Celine: My family, oh gosh, my mom. I can’t wait. We have a few celebrations for the holidays we always do a big party every year for my family. Believe it or not my mother, Therese, is cooking for all of us and we are almost 180. She wants to cook. And we have a golf course in Quebec. We have two 18-holes, so we are equipped with a room to fit everybody and we have a big kitchen in the back with a chef there during the year helps us, so my mom’s there and she helps them and she’ll say, “Ok, now it’s ready, don’t put that there, help me to do this.” She does half of it at her house before, so she’ll prepare the meat pies and put them in the freezer and all her sweet relish, like ketchup, homemade ketchup, she prepares it all in advance. And I told her, “You don’t’ you think this is a little much,” and she said, “No, this is my gift. And I want to do it. And we’re gonna have a holiday this year just the brothers and sisters, no companions, no children. Just the brothers and sisters at my mom’s place, and she’ll be cooking again, I guess. And we’ll have a gift-exchange between us.


Dave: It must be hard to be away from your family for so long when you tour.

Celine: I’m so used to it. I mean, I don’t want to be. And the hardest part is when I’m home and I don’t want to leave. But, my mom comes to visit quite a lot. And every time we go on vacation I bring her. So I don’t wait 3 months, or 6 months before seeing my mother. The rest of my family, some members work with me on tour so I see some of them, but of course I miss them. But, I started to travel and tour so young that I think I got used to that routine of seeing them every six months. So it became quite normal. And now every time I see them there is like three newborns. So we are 180 now, and we don’t invite like, friends of friends. It’s just brothers and sisters and children, I think we’re up to like 36 nieces and nephews now.


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Dave: Do you have your mother’s recipes?

Celine: We have plans for her to show me – I love to cook. I don’t get to do it, I mean, I don’t take the time because I don’t have the time, but it’s something that I do enjoy. I remember our first house in Florida, and I wasn’t very very busy and we moved it and I was doing it all, I was cleaning my house and I was cooking because I had time to do so and I so enjoyed every moment of it. In the morning leave the house like that, go play golf and then come in and figure out what we were going to have lunch and dinner and because I wasn’t used to that it became really relaxing to do so. Once it starts to become a routine, then it’s probably another deal. If you do too much of one thing it’s probably becomes a bore. For me to pack and to not be at home, it’s not that much fun.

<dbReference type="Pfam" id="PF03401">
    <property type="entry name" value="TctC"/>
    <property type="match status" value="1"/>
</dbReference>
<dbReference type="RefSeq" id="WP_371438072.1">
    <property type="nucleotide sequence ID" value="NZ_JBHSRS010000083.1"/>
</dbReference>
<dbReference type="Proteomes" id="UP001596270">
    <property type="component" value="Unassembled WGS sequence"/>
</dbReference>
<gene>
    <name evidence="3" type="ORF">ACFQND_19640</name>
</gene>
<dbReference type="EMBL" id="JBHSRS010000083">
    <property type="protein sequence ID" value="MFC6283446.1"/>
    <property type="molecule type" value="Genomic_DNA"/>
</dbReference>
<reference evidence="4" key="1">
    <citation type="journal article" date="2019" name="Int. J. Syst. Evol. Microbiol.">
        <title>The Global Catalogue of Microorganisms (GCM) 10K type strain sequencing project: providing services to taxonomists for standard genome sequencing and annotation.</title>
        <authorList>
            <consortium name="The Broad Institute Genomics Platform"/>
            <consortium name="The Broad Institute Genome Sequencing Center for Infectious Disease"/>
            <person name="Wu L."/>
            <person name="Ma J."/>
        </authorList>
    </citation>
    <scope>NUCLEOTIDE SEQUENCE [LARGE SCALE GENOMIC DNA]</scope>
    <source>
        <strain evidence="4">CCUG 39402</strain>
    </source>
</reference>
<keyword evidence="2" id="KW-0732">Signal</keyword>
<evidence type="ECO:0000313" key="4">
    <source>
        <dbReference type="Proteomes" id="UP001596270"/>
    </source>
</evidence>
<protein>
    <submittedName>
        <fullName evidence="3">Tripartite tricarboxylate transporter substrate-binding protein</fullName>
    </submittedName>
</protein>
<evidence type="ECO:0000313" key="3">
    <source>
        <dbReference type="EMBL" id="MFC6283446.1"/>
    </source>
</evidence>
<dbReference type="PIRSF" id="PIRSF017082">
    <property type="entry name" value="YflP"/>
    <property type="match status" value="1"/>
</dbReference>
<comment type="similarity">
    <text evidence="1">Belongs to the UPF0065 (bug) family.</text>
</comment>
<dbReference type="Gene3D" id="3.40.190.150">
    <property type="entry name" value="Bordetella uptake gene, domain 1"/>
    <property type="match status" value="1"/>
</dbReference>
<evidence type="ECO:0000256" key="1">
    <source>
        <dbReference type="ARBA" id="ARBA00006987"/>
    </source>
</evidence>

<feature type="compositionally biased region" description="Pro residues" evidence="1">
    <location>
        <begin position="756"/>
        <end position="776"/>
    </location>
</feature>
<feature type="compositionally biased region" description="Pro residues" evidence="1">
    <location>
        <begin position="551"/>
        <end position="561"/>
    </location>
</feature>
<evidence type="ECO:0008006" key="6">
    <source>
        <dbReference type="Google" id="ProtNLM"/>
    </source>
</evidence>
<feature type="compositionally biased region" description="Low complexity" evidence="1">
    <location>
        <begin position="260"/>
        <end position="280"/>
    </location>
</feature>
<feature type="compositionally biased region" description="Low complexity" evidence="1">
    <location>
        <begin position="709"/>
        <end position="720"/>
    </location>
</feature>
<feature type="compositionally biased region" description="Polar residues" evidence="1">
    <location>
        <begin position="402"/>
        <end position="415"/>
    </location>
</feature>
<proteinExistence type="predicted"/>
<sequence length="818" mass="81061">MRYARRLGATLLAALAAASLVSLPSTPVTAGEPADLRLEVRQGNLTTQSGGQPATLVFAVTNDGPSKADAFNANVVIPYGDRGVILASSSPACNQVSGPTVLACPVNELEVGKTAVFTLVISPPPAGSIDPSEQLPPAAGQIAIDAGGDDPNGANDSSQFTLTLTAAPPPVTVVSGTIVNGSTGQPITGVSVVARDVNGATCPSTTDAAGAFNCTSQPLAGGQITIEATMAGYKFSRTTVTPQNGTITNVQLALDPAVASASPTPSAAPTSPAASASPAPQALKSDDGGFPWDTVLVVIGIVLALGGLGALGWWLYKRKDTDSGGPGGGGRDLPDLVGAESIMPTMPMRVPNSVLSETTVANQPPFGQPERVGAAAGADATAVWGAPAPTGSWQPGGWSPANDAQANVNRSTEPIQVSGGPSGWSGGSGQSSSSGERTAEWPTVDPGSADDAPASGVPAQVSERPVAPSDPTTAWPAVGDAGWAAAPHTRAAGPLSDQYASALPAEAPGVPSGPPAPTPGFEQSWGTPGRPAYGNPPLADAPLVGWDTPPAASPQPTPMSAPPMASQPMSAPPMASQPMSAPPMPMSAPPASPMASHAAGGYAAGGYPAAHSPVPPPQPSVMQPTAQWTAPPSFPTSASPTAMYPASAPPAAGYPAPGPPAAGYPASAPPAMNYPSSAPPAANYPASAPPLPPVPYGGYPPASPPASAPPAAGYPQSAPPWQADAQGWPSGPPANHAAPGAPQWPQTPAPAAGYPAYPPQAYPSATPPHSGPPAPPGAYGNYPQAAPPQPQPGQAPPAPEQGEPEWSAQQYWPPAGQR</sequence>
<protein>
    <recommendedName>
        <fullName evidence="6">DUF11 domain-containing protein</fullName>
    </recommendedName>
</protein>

Dave: Does the touring become for you?

Celine: Let’s say it becomes mental. I mean you have to physically and vocally concentrate, and discipline yourself. Once you do the same thing so much of the time it’s almost like you’re sitting in on it and someone else is doing it. You can’t just sit on adrenaline, you might be surprised that you forget your words and you forget a whole song. You have to be on the edge, sharp, all of the time. When I forget my words, I make them up and make them laugh and think, “Okay, here we go! 150,000 times later.”


Dave: What is your best beauty advice?

Celine: I want them to feel strong about themselves. A lot of people underestimate themselves. Not a lot of people say things like “Oh, you look good” or “thank you for helping me.” Every woman should feel she is important that she makes a difference and that she is loved. That’s success, you know, feeling good. And for those women that don’t get the chance to hear these things, I hope they find someone who they can relate to and feel strong. I want them to feel strong about who they are.


  • Reply
    Pamela Haddad
    February 26, 2015 at 1:21 pm

    Wonderful interview! Thank you for sharing it!

  • Reply
    February 26, 2015 at 12:54 pm

    very cool…thanks for sharing.

  • Reply
    February 26, 2015 at 11:18 am

    Excellent job Dave! I fully understand how fragrance can impact on her vocals. The scent can often be overwhelming. It’s nice that she loves her Mother so much and keep that mother/daughter connection.

  • Reply
    Julie Knutson
    February 25, 2015 at 9:18 am

    Wonderful interview.. Seeing her perform is on my bucket list! I had no idea fragrance could be an issue while performing.

  • Reply
    Nancy Reid
    February 25, 2015 at 8:52 am

    Nice interview! I love Chanel #5 too! It was my first real perfume

  • Reply
    Pam cox
    February 25, 2015 at 8:37 am

    Thank you Dave,what a great read now I feel like I have more insight to what makes a great singer and how they have to protect there voice.

  • Reply
    Pam cox
    February 25, 2015 at 8:37 am

    Thank you Dave,what a great read now I feel like I have more insight to what makes a great singer and how they have to protect there voice.

  • Reply
    Miss Alex
    February 25, 2015 at 7:57 am

    Beautiful lady and voice